• Provide the patient with the National Human Trafficking Hotline (NHTH) number and encourage them to call the NHTH hotline (1-888-373-7888) or the text number, BeFree (233733). The NHTH has a tele-interpreting service with at least 200 languages available.
  • Do not provide written information if there is a chance that the trafficker will see the documents.
  • If there is an immediate, life-threatening danger, follow your institutional policies for reporting to law enforcement.
  • Provide the patient with options for services, reporting, and resources. Ensure that safety planning is included in the discharge planning process.
  • Accurately document information regarding the patient's injuries or treatment. Written documentation of abuse presented in an unbiased manner may help prove a case against a trafficker; however, information about the victim can also be used against them in court (Tracy & Macias-Konstantopoulos, 2021).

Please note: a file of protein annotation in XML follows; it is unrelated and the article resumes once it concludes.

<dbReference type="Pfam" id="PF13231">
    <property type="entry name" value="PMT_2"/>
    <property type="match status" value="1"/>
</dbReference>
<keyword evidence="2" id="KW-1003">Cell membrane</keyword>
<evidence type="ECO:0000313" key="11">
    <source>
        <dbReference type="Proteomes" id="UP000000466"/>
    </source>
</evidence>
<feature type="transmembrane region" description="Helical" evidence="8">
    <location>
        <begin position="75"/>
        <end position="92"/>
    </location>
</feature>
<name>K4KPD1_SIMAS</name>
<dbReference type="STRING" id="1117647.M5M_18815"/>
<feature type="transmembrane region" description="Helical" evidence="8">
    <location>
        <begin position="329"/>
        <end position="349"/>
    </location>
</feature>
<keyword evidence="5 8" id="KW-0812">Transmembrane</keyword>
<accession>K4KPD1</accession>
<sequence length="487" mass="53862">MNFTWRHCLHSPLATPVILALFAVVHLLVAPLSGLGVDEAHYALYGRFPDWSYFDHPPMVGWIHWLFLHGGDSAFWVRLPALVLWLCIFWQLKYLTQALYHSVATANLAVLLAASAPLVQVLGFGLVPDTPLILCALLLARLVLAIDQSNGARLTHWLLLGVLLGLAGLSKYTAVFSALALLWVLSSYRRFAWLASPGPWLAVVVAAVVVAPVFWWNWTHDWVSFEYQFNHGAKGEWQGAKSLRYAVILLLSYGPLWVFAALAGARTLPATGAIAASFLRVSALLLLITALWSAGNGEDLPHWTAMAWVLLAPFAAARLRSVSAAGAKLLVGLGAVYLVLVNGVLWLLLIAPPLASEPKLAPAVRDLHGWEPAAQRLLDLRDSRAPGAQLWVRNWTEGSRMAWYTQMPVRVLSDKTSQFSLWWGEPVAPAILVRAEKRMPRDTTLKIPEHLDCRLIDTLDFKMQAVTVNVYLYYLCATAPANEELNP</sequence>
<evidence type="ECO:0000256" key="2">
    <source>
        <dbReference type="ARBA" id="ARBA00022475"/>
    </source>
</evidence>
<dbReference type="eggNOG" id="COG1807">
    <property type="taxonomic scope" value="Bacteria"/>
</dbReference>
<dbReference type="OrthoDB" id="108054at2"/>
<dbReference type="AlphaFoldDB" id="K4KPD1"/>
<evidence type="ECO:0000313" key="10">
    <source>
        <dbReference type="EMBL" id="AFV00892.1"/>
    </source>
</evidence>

If the patient does not want to leave the trafficking situation, patients should be educated about available resources. Do not give out physical materials unless the patient agrees that the information will not place the patient at risk for retaliation from the trafficker (Tracy & Macias-Konstantopoulos, 2021; NHTH, 2016). Healthcare providers can discuss specific safety plans, including the development of a safe contact system.

Recovery for trafficked persons is long and complex. Victims being repatriated and returned to live with their families is inappropriate and results in returning to a situation where they suffer further harm (Tracy & Macias-Konstantopoulos, 2021; NHTH, 2016).